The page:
The lure and attraction of a championship was amply illustrated during a thrilling first night of competition at the 14th IAAF World Indoor Championships in Istanbul where we were treated to a string of World leading times and a stunning World record in the women’s Pentathlon.
Much of the pre-event attention had been focused on the one-two in the Heptathlon at the 2011 World Championships – Jessica Ennis of Great Britain and Tatyana Chernova of Russia. Yet it was the “forgotten woman” Natallia Dobrynska who delivered when it counted to set a new global mark of 5013pts.
First woman to break 5000 points
The Ukraine athlete, who remember is Olympic Heptathlon champion and a two-time World Indoor silver medallist in the five-event competition, grew stronger as the competition progressed to finally erase the 20-year-old figures of 4991 set by Irina Belova of Russia.
Dobrynska enjoyed a solid first morning with a 8.38 60m Hurdles, 1.84m High Jump and 16.51m Shot and after three events she sat third overall behind Ennis and Austra Skujyte of Lithuania.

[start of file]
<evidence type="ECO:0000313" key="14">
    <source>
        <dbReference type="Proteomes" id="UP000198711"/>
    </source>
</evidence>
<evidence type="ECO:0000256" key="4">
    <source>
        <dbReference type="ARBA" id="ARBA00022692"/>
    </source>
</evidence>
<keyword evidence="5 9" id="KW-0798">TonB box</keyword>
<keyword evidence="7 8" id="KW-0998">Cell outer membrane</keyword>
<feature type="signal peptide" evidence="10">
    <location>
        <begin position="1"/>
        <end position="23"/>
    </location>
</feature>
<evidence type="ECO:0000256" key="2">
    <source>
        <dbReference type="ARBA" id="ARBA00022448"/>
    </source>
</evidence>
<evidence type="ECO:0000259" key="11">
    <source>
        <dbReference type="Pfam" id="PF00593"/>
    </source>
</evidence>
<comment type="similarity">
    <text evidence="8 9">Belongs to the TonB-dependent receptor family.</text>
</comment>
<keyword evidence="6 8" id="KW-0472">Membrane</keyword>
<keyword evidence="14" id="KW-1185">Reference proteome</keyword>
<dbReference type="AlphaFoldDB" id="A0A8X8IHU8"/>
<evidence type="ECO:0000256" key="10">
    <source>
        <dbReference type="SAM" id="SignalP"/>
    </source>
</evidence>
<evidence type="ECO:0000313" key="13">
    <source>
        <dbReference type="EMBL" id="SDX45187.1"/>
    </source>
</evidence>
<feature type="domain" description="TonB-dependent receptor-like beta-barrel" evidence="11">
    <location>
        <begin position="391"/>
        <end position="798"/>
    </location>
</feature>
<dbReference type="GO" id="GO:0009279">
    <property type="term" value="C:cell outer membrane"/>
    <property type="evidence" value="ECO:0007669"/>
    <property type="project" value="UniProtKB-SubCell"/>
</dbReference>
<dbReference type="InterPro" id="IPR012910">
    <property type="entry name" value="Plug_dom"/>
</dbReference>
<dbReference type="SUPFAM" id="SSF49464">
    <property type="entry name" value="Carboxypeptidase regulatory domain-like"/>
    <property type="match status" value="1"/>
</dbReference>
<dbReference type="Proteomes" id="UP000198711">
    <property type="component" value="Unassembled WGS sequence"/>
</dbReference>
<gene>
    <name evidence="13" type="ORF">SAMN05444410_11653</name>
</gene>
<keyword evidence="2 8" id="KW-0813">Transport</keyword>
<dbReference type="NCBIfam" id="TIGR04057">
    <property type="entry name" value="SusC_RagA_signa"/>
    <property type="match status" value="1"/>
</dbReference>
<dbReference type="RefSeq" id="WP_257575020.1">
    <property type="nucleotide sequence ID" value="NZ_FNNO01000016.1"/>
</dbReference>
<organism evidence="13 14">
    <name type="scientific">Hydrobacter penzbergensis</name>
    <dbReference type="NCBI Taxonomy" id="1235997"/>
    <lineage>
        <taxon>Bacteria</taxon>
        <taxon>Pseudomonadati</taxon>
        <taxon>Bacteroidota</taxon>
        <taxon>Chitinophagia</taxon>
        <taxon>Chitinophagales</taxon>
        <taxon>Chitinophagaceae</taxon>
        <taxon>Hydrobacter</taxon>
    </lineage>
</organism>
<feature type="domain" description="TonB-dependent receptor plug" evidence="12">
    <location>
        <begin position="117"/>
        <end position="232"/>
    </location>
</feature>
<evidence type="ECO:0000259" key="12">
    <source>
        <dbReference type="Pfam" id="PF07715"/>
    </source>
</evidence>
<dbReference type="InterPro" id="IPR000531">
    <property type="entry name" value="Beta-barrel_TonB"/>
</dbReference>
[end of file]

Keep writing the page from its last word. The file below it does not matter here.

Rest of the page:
The pivotal competition, though, proved to be the Long Jump. It was here where Ennis’ realistic chances of gold perished as she could record only 6.19m – the seventh best of the eight competitors and well shy of her personal best.
By contrast Dobrynska set an indoor personal best of 6.57m (her outdoor best is 6.63m), catapulting herself into the gold medal position and opening up a 87-point gap on Skujyte and a 93-point gap on Ennis. Effectively, this was a 6.5 second lead going into the 800m and she had the added incentive of chasing an 800m time of 2:12.69 for a new World record.